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CLINICAL CASES IN MS – CASE 1: Neurological symptoms after COVID-19 vaccination

 

Watch Dr. Daniel Selchen as he shares his thoughts about this case.

Linda H., 48, is a partner at an accountancy firm, married with no children. She presents with paresthesiae following vaccination for COVID-19. She has no history of medical or neurological conditions and no pertinent family history.

Two weeks after receiving a first dose of the BNT162b2 (Pfizer-BioNTech) mRNA vaccine, Linda noticed a loss of sensation around her right breast, with subsequent paresthesiae of the right leg and left leg. Symptoms evolved over 1 week. There was no motor involvement. The patient was afebrile. She reported no bladder or systemic symptoms. Paresthesiae resolved after 5-6 weeks without treatment.

C-spine MRI revealed 1 lesion at C7-T1, right posterior; the lesion crossed the midline with some gadolinium enhancement. There was no longitudinal extension of the lesion. A subsequent brain MRI (without Gd) showed multiple deep hyperintense T2 lesions; 2 of the lesions abutted the corpus callosum.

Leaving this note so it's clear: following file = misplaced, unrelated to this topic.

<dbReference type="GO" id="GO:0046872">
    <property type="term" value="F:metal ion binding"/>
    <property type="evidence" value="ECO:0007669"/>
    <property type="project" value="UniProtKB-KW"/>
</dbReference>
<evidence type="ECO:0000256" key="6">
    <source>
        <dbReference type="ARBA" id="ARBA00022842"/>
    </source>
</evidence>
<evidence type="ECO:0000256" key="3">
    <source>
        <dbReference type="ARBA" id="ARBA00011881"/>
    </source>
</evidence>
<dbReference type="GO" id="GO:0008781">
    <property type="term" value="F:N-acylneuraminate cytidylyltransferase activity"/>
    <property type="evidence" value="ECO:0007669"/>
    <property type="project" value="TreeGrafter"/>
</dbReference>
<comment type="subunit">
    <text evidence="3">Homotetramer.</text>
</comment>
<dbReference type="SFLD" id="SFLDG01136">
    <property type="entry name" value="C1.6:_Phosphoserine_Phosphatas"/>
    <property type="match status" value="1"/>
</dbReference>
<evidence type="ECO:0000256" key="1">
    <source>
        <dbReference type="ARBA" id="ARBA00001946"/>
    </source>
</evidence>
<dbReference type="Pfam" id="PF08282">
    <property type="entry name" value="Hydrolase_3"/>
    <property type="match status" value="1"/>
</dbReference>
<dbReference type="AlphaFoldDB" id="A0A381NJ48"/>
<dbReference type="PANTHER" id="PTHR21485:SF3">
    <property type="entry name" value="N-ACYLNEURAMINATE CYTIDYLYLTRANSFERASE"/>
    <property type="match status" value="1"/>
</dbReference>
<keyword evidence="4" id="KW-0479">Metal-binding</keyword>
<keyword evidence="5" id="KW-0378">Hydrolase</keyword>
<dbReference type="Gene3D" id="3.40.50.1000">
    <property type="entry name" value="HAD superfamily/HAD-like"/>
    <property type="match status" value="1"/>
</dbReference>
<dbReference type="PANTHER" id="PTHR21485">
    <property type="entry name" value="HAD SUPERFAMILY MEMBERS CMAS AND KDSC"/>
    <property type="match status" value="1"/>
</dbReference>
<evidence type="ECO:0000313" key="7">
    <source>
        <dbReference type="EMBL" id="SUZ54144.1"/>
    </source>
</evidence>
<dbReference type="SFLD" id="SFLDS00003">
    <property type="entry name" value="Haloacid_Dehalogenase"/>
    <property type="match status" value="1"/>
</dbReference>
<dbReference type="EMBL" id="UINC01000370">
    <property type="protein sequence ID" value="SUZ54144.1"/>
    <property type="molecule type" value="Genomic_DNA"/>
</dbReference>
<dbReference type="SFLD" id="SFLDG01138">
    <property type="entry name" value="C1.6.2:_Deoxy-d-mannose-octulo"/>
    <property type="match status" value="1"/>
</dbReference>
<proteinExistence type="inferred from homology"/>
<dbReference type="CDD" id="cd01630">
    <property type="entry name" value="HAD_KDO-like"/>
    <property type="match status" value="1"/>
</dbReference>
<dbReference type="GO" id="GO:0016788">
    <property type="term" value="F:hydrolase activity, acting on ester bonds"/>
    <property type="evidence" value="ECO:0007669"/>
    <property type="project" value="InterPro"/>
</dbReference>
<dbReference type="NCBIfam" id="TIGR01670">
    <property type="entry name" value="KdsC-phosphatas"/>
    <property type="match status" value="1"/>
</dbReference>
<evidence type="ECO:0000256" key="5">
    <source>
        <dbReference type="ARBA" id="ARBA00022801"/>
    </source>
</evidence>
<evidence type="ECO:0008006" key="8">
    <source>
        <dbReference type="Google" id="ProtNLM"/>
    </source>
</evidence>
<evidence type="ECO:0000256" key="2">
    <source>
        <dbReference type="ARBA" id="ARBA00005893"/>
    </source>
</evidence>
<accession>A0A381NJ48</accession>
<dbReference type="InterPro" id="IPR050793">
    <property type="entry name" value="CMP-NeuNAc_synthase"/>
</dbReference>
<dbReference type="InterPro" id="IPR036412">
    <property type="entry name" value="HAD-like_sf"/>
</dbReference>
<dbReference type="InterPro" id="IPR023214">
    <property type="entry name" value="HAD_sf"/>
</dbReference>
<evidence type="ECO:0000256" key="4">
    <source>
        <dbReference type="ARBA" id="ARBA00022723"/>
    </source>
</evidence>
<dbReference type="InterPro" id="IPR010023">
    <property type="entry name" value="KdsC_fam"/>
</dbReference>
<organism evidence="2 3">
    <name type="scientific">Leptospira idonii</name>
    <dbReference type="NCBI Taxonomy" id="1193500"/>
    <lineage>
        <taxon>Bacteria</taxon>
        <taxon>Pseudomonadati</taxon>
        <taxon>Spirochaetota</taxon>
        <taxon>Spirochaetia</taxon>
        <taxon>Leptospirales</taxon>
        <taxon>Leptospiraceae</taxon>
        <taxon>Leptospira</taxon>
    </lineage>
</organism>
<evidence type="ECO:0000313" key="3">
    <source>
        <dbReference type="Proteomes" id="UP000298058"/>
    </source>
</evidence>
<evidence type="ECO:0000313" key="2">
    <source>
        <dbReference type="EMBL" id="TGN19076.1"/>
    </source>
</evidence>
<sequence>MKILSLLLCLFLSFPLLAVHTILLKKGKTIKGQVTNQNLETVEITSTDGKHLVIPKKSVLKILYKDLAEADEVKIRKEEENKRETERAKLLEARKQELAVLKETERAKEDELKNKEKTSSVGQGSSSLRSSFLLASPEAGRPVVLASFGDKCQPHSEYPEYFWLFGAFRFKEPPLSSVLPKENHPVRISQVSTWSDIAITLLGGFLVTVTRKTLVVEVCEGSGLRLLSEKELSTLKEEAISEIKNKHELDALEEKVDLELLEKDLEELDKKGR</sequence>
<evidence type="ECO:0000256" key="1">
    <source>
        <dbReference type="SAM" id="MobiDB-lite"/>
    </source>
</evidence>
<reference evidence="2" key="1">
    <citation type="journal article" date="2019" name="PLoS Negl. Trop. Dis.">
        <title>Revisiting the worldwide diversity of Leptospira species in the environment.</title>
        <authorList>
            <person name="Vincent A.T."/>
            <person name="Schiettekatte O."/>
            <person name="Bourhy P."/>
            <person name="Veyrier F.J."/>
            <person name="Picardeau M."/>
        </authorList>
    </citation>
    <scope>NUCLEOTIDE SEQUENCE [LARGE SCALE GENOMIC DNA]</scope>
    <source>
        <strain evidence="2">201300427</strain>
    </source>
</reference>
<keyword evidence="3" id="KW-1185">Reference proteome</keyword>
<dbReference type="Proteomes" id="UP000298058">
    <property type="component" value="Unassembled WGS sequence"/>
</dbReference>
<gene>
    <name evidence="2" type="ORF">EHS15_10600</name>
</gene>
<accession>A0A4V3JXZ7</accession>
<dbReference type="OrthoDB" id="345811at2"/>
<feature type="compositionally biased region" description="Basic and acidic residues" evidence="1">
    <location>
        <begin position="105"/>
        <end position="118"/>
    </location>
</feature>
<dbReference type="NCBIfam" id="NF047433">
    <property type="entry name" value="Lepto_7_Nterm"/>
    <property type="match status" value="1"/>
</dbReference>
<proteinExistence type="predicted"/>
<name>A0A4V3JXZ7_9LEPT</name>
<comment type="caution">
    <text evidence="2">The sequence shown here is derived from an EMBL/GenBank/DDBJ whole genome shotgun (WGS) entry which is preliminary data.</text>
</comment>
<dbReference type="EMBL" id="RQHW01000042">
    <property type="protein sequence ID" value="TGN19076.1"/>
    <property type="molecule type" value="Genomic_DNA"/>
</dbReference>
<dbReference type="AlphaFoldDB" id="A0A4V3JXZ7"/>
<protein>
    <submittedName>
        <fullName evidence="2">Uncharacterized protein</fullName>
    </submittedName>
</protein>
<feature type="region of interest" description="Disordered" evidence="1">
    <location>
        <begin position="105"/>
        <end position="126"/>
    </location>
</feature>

The survey is now closed. We received 52 responses. See below for a summary of the answers you provided.

Question 1: Do you believe that COVID-19 vaccination…
A majority (51%) believed that vaccination may have unmasked a previously undiagnosed MS. Some believed that vaccination was unrelated to current neurological symptoms (19%), and some that vaccination may have triggered an autoimmune response (17%).

Question 2: Would you recommend that Linda not receive a second COVID-19 vaccination?
A majority (50%) would recommend delaying a second vaccination until a further work-up can be done, although many (35%) felt that a second dose should be advised since it would be unlikely to worsen neurological symptoms.

Question 3: What further investigations would you perform?
This question allowed for multiple investigations. The most common investigations selected were CSF for oligoclonal banding (67%); a broad autoimmune work-up (58%); MRI brain/C-spine in 3 months (56%); and MRI brain with Gd as soon as possible (52%).

Question 4: What is your diagnosis?
The most common diagnoses were CIS (48%) and RRMS (35%). A total of 8% believed the only diagnosis was COVID-19.

Question 5: What would be your preferred starting treatment for this patient?
A majority (57%) would not start treatment at this time. Some respondents would start with dimethyl fumarate (14%), teriflunomide (8%), glatiramer acetate (6%), an interferon-β (6%), ocrelizumab (4%) or ofatumumab (2%).

View the video commentary by Dr. Daniel Selchen:

 

How prognostic is NEDA?

 

A new study has found that a high proportion of MS patients with no evidence of disease activity (NEDA) in the first two years of treatment will experience relapse-associated worsening (RAW) and progression independent of relapse activity (PIRA) (Prosperini et al. Neurol Neuroimmunol Neuroinflamm 2021;8:e1059). Read More

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